Picasso painting on display in Musée Réattu
A photo of Pablo Picasso on display in Musée Réattu

The museum displays work of different artists of different times.  We only recognize Pablo Picasso.  But that does not mean that the other artists’ work cannot be appreciated.

Van Gogh Displays

Replica of Van Gogh’s La Nuit La Nuit étoilée (Starry night) by the Rhone River
Replica of Van Gogh’s Les Arénes D’Arles by the amphitheater

The city has markers of where Vincent Van Gogh set-up his easel to produce his painting.  We found six of them.  Four of them are shown on the map we purchased from the tourist office.  We found the other two by just walking around.  It just felt cool to be standing in the same place where the famous painter was inspired.

Open Air Market

Arles Saturday open air market

As an added bonus during our trip, Arles held an open air market on the Saturday we were there.  The main street was closed and different vendors set up shop on the road.  It was at least a kilometer long.  Food, spices, clothes, kitchen wares and all kinds of household items were on display.  There were even a few that sold small hardware and tools.  The market is only there until mid-day.  By afternoon, the street was open again and back to normal.

The Weather

The weather was perfect as summer was slowly fading away and giving way to autumn.  The early mornings were cool but became comfortable with one or two layers of clothing by mid-morning.  We shed our light jackets by mid-morning only to put them back on by sundown.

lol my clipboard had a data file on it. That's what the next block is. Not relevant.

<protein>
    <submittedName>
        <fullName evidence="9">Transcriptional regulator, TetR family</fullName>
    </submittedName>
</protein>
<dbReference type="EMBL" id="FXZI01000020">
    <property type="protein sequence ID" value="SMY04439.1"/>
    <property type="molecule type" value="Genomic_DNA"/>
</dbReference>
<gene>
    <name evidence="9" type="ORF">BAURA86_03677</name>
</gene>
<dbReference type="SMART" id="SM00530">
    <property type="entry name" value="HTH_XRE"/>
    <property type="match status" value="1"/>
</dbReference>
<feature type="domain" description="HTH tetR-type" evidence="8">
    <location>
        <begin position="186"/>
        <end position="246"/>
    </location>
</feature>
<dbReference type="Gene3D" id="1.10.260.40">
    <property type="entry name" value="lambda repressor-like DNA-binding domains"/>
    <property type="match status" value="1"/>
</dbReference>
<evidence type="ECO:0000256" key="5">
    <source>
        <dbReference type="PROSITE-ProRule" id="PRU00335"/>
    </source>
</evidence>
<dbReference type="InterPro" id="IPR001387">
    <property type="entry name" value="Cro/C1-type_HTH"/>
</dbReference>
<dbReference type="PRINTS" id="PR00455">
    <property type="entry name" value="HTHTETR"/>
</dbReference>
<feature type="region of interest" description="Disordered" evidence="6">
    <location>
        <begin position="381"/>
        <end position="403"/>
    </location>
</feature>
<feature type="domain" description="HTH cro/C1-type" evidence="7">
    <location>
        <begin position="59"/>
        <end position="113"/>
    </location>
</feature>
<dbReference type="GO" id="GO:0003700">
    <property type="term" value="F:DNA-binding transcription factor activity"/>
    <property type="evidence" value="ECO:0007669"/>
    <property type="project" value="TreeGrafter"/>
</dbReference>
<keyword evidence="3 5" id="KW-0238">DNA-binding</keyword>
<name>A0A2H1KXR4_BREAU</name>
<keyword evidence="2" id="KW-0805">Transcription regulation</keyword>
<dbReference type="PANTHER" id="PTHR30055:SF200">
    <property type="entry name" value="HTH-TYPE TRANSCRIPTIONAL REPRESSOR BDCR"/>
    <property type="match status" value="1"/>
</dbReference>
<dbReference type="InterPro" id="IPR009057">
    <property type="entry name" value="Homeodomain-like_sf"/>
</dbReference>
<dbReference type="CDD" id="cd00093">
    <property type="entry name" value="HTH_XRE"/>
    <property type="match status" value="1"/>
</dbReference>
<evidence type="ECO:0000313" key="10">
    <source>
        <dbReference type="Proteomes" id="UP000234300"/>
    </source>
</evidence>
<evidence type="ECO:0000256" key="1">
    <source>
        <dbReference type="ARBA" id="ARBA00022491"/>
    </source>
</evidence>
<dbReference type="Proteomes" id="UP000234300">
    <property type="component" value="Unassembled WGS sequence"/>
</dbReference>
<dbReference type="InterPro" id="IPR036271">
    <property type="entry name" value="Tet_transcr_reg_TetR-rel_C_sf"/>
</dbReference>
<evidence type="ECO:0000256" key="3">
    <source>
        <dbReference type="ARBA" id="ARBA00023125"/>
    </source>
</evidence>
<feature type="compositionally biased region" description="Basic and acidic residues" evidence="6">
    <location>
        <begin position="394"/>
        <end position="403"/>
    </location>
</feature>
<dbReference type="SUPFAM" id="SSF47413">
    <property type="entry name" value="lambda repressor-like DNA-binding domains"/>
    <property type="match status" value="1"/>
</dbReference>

Arles Is Very Walkable

The part of the city that has the Roman monuments, museums and tributes to Van Gogh and Picasso is fortunately located in a very walkable area.  From the train station, it is less than a 15-minute walk to the Roman arena which is the main attraction.  Fortunately, there are accommodations that are located nearby.

The evenings are also wonderful as the old part of the city comes alive with people milling around or having a meal in one of the many cafes, bars and restaurants.  


Arles is a city in southern France that is rich in history.  The most prominent reminder of this history are the amphitheater and the Roman Theater.  Both have been restored and preserved such that people can enjoy walking around its walls.  The Roman Theater was built around 12 BC while the amphitheater was built around 90 AD.  Other historical reminders of Roman influence are the Baths of Constantine and a necropolis called Alyscamps.

In more recent times, Vincent Van Gogh and Pablo Picassso once called Arles home.  Van Gogh produced several paintings in Arles.  The city pays tribute to Van Gogh by placing replicas of the painting at the location where it was actually painted.  You can then see what Van Gogh saw back to draw inspiration for his creations.  We are not art lovers but somehow, by standing at those locations and comparing the scenery to what was painted, we were able to appreciate what Van Gogh created.

Old town Arles itself is a nice place to explore.  Its narrow streets lined with old buildings and a sprinkling of cafes and restaurants here and there makes it enjoyable to walk.  To make it more interesting, visit Arles when they have an open air market.  You never know what you might just find out there.